Timmy Failure: It's the End When I Say It's the End (Timmy Failure #7)
What’s more, my father is in town, working at a bar, which is obviously just a cover for our father-son crime-fighting partnership. And my dim-witted polar bear business partner, Total, wants to be reunited with his family. I should have known it would end like this. I expected more.
Is it the End? Ask Total.
As Christmas approaches, Timmy is ready to give up his detective business, but he has one last mission: to help Total find his brother. He's also not entirely happy to be living with Doorman Dave, since his mother married him. When he is assigned a film project for class, Timmy goes into full egotistical mode and writes a script all about himself. He is challenged by Molly, who thinks the script is not happy enough, and Tom John, who is made director by the teacher and who disagrees with Timmy's artistic vision. While searching for a bar where he can stage a scene from the book, Timmy encounters his birth father, with whom he last had a less than successful encounter in Florida. The movie is one train wreck after another, and working on it puts Timmy at odds even with his best friend Rollo. After much faxing and investigation, Timmy does manage to locate Total's brother, and soon the bear is leaving. Can Timmy survive the combined stress of keeping his father's location a secret, dealing with the school play, and losing his trusted (if potentially imaginary) companion?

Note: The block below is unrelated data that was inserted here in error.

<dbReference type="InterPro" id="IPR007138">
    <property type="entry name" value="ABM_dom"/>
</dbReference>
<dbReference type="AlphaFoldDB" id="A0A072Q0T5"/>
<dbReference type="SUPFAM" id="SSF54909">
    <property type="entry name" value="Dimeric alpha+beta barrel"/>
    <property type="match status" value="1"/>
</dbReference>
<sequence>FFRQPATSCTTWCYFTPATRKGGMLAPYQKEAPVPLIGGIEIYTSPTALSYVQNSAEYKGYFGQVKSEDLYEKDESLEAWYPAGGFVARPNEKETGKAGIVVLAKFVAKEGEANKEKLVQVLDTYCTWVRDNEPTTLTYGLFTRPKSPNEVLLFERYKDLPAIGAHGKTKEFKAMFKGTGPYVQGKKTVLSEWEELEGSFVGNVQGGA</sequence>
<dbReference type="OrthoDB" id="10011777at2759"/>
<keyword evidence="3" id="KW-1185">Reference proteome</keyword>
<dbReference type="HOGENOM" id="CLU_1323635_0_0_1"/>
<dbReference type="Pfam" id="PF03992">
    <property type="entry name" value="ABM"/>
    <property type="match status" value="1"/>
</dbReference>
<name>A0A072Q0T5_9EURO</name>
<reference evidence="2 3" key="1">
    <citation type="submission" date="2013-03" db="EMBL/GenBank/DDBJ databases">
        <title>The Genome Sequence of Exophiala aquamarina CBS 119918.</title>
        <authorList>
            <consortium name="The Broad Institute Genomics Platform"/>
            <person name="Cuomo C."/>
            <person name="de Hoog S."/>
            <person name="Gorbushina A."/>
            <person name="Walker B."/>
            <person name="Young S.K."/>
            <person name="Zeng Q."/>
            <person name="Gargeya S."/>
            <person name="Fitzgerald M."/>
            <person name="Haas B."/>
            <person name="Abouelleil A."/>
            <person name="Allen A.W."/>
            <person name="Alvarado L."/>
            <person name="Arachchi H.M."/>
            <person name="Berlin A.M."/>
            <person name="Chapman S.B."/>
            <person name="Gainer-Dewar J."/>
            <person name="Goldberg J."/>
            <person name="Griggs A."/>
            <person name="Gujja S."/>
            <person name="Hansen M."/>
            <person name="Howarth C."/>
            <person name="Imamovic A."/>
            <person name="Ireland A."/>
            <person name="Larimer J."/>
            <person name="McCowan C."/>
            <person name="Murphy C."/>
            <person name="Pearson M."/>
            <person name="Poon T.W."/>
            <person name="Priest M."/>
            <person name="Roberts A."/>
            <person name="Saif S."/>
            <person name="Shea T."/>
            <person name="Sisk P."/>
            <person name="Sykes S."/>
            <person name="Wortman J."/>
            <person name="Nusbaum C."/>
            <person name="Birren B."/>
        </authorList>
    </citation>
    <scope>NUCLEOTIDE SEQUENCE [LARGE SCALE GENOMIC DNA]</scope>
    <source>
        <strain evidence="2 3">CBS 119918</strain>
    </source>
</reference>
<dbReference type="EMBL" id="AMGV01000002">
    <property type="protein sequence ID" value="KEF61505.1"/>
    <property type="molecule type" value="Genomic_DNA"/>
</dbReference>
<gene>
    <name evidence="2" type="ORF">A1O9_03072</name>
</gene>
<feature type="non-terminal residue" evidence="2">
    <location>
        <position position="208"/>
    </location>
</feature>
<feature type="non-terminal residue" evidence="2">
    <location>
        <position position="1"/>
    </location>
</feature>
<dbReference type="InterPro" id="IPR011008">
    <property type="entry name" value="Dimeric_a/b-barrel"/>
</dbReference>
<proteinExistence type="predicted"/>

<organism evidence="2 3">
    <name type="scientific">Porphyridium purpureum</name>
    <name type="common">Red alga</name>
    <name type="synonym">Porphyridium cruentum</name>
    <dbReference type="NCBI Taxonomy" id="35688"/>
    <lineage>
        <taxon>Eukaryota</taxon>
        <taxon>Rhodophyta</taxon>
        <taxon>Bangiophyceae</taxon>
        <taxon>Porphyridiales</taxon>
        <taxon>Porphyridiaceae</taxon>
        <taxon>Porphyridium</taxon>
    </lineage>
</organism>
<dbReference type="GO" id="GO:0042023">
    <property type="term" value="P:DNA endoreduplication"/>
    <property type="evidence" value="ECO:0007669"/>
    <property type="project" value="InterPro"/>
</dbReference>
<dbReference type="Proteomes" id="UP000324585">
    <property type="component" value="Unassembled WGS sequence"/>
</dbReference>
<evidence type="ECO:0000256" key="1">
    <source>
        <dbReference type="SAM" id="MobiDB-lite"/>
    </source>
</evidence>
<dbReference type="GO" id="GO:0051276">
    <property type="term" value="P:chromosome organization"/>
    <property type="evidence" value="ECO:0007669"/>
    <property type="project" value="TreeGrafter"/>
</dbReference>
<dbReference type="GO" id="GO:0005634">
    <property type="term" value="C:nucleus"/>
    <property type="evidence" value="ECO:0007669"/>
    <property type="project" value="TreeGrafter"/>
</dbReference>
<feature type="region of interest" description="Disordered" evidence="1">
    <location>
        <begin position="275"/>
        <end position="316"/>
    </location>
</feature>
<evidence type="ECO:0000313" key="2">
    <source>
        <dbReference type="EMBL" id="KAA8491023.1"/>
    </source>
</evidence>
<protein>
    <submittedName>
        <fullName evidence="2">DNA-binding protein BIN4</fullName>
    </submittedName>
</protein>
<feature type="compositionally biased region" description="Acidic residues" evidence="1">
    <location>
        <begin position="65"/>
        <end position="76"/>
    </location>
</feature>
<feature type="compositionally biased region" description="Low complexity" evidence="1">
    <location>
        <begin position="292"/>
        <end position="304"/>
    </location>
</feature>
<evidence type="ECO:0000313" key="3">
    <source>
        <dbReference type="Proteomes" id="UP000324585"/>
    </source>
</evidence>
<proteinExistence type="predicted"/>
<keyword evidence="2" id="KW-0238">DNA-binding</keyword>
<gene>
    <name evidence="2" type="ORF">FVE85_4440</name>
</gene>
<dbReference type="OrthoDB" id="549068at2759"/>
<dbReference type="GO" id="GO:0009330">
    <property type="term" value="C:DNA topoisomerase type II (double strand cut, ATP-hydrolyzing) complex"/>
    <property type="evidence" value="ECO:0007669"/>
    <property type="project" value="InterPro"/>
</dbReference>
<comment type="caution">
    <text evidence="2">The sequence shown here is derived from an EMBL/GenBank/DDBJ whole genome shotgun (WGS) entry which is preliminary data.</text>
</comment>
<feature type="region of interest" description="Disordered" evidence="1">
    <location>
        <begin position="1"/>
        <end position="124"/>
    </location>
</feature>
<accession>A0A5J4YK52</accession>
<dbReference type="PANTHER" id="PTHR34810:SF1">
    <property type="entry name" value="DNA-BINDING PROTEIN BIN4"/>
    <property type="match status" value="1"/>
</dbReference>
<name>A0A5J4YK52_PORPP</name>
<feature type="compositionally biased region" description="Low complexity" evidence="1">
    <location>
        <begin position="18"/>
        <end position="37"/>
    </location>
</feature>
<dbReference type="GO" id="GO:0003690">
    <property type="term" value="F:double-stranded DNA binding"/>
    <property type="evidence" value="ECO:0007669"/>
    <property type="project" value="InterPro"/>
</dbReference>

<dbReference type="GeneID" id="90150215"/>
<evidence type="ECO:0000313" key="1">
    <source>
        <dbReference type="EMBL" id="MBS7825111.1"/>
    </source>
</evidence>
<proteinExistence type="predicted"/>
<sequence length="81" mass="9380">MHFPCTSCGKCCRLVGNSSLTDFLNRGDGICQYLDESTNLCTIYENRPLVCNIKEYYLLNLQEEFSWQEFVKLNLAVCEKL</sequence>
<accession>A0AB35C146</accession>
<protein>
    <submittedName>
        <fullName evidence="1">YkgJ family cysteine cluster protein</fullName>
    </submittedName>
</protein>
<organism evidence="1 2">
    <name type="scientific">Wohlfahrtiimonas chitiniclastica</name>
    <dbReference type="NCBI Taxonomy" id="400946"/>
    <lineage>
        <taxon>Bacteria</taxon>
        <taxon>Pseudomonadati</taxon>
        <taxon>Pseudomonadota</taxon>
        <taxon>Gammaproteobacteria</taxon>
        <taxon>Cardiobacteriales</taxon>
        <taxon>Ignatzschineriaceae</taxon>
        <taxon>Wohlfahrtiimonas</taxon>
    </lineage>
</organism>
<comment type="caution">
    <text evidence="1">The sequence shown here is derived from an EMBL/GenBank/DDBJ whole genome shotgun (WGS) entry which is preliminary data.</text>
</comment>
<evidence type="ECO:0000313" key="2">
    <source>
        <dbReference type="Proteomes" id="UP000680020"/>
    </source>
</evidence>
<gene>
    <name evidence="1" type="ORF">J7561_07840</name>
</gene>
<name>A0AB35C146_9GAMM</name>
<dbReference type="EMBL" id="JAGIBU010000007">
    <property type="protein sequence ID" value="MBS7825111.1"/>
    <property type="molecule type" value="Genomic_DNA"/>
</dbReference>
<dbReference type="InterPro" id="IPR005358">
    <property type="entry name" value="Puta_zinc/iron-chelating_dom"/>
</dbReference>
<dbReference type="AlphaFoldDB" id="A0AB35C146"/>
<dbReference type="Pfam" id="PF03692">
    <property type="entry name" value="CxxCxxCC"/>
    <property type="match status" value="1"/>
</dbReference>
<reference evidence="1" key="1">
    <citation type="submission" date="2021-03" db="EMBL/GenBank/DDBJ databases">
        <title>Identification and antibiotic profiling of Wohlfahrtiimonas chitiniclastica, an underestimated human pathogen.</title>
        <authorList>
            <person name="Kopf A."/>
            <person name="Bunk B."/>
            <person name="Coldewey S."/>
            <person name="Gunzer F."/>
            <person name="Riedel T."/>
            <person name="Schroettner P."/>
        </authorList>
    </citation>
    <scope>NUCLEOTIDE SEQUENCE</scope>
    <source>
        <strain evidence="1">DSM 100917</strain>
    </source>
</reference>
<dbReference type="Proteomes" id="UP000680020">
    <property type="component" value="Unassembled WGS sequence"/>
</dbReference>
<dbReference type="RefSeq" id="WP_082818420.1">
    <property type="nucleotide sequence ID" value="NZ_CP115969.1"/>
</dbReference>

The real draw for many readers will be Pastis' illustrations, which are similar in style to his Pearls Before Swine comic strips. This is one series that my students who won't read anything but Wimpy Kid books have been eagerly checking out.
While not a personal favorite of mine (IS the polar bear real? Seriously, this is a big problem for me! Plus, the weird names always bug me.), this series is a great addition to the list of middle grade Notebook Novels that includes Berger's Lyttle Lies, Tashjian's Einstein the Hamster books, and Ignatow's Popularity Papers.